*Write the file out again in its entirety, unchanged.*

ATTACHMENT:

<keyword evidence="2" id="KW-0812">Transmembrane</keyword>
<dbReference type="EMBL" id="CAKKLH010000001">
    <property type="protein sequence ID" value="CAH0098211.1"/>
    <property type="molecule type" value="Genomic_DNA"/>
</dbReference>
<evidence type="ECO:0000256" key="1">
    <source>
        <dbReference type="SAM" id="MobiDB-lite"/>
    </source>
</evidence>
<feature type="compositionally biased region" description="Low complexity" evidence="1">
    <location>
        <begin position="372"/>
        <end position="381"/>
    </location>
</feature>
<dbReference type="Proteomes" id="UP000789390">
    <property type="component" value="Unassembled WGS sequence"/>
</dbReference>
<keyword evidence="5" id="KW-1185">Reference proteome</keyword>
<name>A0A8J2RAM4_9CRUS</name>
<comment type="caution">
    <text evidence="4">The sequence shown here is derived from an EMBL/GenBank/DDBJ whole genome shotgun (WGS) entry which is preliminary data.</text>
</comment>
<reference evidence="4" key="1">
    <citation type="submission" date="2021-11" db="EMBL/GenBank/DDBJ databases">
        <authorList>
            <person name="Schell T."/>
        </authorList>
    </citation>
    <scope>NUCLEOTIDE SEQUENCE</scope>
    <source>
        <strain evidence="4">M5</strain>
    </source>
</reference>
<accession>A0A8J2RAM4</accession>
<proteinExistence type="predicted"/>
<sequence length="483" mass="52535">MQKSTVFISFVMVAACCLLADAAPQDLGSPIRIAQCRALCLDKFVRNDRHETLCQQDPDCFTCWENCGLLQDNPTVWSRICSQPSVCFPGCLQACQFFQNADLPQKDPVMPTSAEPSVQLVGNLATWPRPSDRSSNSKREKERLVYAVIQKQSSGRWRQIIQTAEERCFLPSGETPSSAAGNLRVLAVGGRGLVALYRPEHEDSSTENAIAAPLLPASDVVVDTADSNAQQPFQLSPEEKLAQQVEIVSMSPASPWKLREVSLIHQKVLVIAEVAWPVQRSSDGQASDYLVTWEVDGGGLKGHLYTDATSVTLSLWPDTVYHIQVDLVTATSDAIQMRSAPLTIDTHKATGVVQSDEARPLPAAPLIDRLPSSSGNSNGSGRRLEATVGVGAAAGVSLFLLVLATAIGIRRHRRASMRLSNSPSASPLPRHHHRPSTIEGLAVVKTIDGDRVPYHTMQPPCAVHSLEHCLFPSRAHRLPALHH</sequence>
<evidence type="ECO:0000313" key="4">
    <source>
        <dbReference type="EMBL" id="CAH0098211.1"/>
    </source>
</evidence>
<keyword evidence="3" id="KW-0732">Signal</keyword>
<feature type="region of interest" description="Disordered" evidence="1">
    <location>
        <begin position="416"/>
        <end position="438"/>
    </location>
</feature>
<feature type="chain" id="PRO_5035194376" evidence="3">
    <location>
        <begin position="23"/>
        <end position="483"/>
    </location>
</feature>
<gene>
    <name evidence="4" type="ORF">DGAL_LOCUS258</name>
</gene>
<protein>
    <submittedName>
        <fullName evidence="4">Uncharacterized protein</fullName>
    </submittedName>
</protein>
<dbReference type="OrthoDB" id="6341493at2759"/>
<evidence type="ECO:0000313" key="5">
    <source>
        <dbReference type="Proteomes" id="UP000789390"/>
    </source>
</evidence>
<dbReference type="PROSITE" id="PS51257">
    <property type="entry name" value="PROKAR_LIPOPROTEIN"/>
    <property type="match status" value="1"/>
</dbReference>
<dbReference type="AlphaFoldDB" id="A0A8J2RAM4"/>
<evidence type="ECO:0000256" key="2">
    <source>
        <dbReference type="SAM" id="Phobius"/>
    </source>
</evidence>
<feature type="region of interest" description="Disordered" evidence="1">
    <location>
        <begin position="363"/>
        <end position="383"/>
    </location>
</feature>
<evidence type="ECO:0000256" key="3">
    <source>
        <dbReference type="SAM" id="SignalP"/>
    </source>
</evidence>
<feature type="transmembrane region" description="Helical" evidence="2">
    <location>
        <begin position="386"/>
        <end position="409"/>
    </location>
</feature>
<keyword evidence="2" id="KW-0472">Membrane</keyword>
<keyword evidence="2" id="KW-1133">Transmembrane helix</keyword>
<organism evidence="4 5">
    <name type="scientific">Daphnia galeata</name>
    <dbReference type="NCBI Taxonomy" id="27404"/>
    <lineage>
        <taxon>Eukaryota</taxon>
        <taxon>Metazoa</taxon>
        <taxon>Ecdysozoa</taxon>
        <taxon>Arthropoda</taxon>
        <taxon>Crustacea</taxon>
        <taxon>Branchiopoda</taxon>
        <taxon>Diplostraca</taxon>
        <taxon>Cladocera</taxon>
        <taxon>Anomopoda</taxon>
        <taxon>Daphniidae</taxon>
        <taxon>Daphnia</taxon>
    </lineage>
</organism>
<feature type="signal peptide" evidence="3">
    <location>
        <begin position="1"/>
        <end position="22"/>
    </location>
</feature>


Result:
<keyword evidence="2" id="KW-0812">Transmembrane</keyword>
<dbReference type="EMBL" id="CAKKLH010000001">
    <property type="protein sequence ID" value="CAH0098211.1"/>
    <property type="molecule type" value="Genomic_DNA"/>
</dbReference>
<evidence type="ECO:0000256" key="1">
    <source>
        <dbReference type="SAM" id="MobiDB-lite"/>
    </source>
</evidence>
<feature type="compositionally biased region" description="Low complexity" evidence="1">
    <location>
        <begin position="372"/>
        <end position="381"/>
    </location>
</feature>
<dbReference type="Proteomes" id="UP000789390">
    <property type="component" value="Unassembled WGS sequence"/>
</dbReference>
<keyword evidence="5" id="KW-1185">Reference proteome</keyword>
<name>A0A8J2RAM4_9CRUS</name>
<comment type="caution">
    <text evidence="4">The sequence shown here is derived from an EMBL/GenBank/DDBJ whole genome shotgun (WGS) entry which is preliminary data.</text>
</comment>
<reference evidence="4" key="1">
    <citation type="submission" date="2021-11" db="EMBL/GenBank/DDBJ databases">
        <authorList>
            <person name="Schell T."/>
        </authorList>
    </citation>
    <scope>NUCLEOTIDE SEQUENCE</scope>
    <source>
        <strain evidence="4">M5</strain>
    </source>
</reference>
<accession>A0A8J2RAM4</accession>
<proteinExistence type="predicted"/>
<sequence length="483" mass="52535">MQKSTVFISFVMVAACCLLADAAPQDLGSPIRIAQCRALCLDKFVRNDRHETLCQQDPDCFTCWENCGLLQDNPTVWSRICSQPSVCFPGCLQACQFFQNADLPQKDPVMPTSAEPSVQLVGNLATWPRPSDRSSNSKREKERLVYAVIQKQSSGRWRQIIQTAEERCFLPSGETPSSAAGNLRVLAVGGRGLVALYRPEHEDSSTENAIAAPLLPASDVVVDTADSNAQQPFQLSPEEKLAQQVEIVSMSPASPWKLREVSLIHQKVLVIAEVAWPVQRSSDGQASDYLVTWEVDGGGLKGHLYTDATSVTLSLWPDTVYHIQVDLVTATSDAIQMRSAPLTIDTHKATGVVQSDEARPLPAAPLIDRLPSSSGNSNGSGRRLEATVGVGAAAGVSLFLLVLATAIGIRRHRRASMRLSNSPSASPLPRHHHRPSTIEGLAVVKTIDGDRVPYHTMQPPCAVHSLEHCLFPSRAHRLPALHH</sequence>
<evidence type="ECO:0000313" key="4">
    <source>
        <dbReference type="EMBL" id="CAH0098211.1"/>
    </source>
</evidence>
<keyword evidence="3" id="KW-0732">Signal</keyword>
<feature type="region of interest" description="Disordered" evidence="1">
    <location>
        <begin position="416"/>
        <end position="438"/>
    </location>
</feature>
<feature type="chain" id="PRO_5035194376" evidence="3">
    <location>
        <begin position="23"/>
        <end position="483"/>
    </location>
</feature>
<gene>
    <name evidence="4" type="ORF">DGAL_LOCUS258</name>
</gene>
<protein>
    <submittedName>
        <fullName evidence="4">Uncharacterized protein</fullName>
    </submittedName>
</protein>
<dbReference type="OrthoDB" id="6341493at2759"/>
<evidence type="ECO:0000313" key="5">
    <source>
        <dbReference type="Proteomes" id="UP000789390"/>
    </source>
</evidence>
<dbReference type="PROSITE" id="PS51257">
    <property type="entry name" value="PROKAR_LIPOPROTEIN"/>
    <property type="match status" value="1"/>
</dbReference>
<dbReference type="AlphaFoldDB" id="A0A8J2RAM4"/>
<evidence type="ECO:0000256" key="2">
    <source>
        <dbReference type="SAM" id="Phobius"/>
    </source>
</evidence>
<feature type="region of interest" description="Disordered" evidence="1">
    <location>
        <begin position="363"/>
        <end position="383"/>
    </location>
</feature>
<evidence type="ECO:0000256" key="3">
    <source>
        <dbReference type="SAM" id="SignalP"/>
    </source>
</evidence>
<feature type="transmembrane region" description="Helical" evidence="2">
    <location>
        <begin position="386"/>
        <end position="409"/>
    </location>
</feature>
<keyword evidence="2" id="KW-0472">Membrane</keyword>
<keyword evidence="2" id="KW-1133">Transmembrane helix</keyword>
<organism evidence="4 5">
    <name type="scientific">Daphnia galeata</name>
    <dbReference type="NCBI Taxonomy" id="27404"/>
    <lineage>
        <taxon>Eukaryota</taxon>
        <taxon>Metazoa</taxon>
        <taxon>Ecdysozoa</taxon>
        <taxon>Arthropoda</taxon>
        <taxon>Crustacea</taxon>
        <taxon>Branchiopoda</taxon>
        <taxon>Diplostraca</taxon>
        <taxon>Cladocera</taxon>
        <taxon>Anomopoda</taxon>
        <taxon>Daphniidae</taxon>
        <taxon>Daphnia</taxon>
    </lineage>
</organism>
<feature type="signal peptide" evidence="3">
    <location>
        <begin position="1"/>
        <end position="22"/>
    </location>
</feature>